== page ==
Which Covid-19 vaccine works best as a booster jab?
Moderna vaccine found to raise antibody levels up to 32-fold
The Moderna and Pfizer vaccines have been found to be the most “potent” booster jabs, according to a UK study examining seven different vaccines.
The trial, published in the medical journal The Lancet, found that a full dose of the Moderna vaccine - currently given as a half dose in the UK vaccination programme - and the Pfizer vaccine are “highly effective boosters”, although scientists have “cautioned about comparing their performance as people started with different antibody levels”, said The Guardian.
The two vaccines make up the lion’s share of the UK government’s booster programme. The results of the study suggest ministers were “justified” in their decision to select the two vaccines as booster jabs, said the BBC.
The study involved almost 3,000 people aged 30 and over, and found that mRNA type vaccines, such as Moderna and Pfizer, “gave the best boost to antibodies and T-cells”, particularly after two initial doses of the AstraZeneca jab, reported Sky News. Both antibodies and T-cells are important factors in how well vaccines work.
The mRNA jabs also provided the best boosts overall, regardless of the type of jabs a patient may have initially received. The study found that the six vaccines studied - Pfizer, AstraZeneca, Janssen, Moderna, CureVac and Novavax - gave a “significant immune boost”, regardless of what was given as their initial jabs, The Telegraph reported.
“All of the vaccines in our study do show a statistically significant boost... RNA (Pfizer and Moderna) very high, but very effective boosts from Novavax, Janssen, and AstraZeneca as well,” said Professor Saul Faust, trial lead and director of the NIHR Clinical Research Facility at University Hospital Southampton NHS Foundation Trust.
The trial did not test vaccinations against the newly discovered Omicron variant, but the results of the study revealed “how widely booster jabs can rally the immune system, making scientists cautiously optimistic as the world prepares for a wave of Omicron cases”, said The Times.
In the latest study, a full dose of the Moderna vaccine was found to raise antibody levels 32-fold in people who had been given two initial doses of AstraZeneca. Currently, when Moderna is used in the UK only half a dose is given. Antibodies were raised 11-fold in those who had initially received two doses of Pfizer.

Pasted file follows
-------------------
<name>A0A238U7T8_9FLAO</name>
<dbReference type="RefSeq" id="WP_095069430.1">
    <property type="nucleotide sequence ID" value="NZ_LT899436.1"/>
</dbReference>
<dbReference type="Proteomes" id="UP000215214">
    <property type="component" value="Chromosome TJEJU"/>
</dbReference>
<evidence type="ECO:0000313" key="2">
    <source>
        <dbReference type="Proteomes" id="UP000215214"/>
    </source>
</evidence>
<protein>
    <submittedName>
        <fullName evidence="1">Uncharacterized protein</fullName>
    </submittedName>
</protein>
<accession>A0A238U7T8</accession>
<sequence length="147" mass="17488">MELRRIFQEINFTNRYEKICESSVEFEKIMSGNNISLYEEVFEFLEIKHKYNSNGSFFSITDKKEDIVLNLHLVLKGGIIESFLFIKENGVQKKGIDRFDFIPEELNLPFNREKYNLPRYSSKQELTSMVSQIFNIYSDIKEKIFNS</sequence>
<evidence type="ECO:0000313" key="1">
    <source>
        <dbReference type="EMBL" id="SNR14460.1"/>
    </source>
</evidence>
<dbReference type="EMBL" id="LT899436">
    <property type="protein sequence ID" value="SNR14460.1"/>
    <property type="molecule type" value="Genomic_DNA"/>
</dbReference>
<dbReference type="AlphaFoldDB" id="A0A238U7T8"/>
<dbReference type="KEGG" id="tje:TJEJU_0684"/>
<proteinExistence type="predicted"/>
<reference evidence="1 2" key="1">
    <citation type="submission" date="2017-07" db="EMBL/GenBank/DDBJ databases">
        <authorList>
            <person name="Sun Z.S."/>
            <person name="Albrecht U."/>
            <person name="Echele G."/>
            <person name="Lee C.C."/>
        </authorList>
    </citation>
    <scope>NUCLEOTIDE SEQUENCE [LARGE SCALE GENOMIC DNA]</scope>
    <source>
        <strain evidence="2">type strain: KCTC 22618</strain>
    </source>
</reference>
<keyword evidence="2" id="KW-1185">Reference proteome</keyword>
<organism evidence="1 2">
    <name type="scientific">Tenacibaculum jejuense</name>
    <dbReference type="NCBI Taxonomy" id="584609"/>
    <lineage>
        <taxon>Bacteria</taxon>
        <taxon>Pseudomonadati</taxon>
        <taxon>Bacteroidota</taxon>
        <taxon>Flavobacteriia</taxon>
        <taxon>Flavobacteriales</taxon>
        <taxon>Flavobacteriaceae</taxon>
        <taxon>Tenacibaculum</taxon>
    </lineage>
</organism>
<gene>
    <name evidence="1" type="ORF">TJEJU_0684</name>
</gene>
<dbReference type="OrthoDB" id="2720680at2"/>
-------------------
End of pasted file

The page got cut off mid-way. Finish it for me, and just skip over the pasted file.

Overall, it was found to be the booster that most dramatically strengthened the body’s immune defences.
The results of the trial has prompted the UK to secure an extra 114 million doses of Pfizer and Moderna vaccines to be delivered over the next two years, reported the BBC.
In May, the drug company’s preliminary phase two trial results found that the jab provided a “higher neutralizing antibody titers” against the Delta variant when administered as a booster, adding at the time that “dose three boosters will likely be necessary” for those who received the Moderna vaccine the first time around.
CNBC reported at the time that Moderna has signed deals to produce “800 million to one billion Covid vaccine doses this year”, as well as further “contracts worth $20bn [£14.5bn] in sales this year and agreements worth $12bn [£8.6bn] in 2022”.
Moderna has also said it is working on a booster shot tailored to the new variant.
In the Lancet study, those who initially received two doses of AstraZeneca and then received a booster Pfizer jab had a 25-fold increase in antibodies. When the Pfizer booster was given following two Pfizer shots, antibody levels rose more than eightfold.
The findings also suggest that a half dose of Pfizer “could have an effective response as a booster” and could “help with vaccine supplies”, reported The Washington Post. The trial didn't test a half-dose of Moderna.
In October, the first full trial of the jab’s booster efficacy found that a third dose of the Pfizer Covid-19 vaccine provides “excellent” immunity against the virus.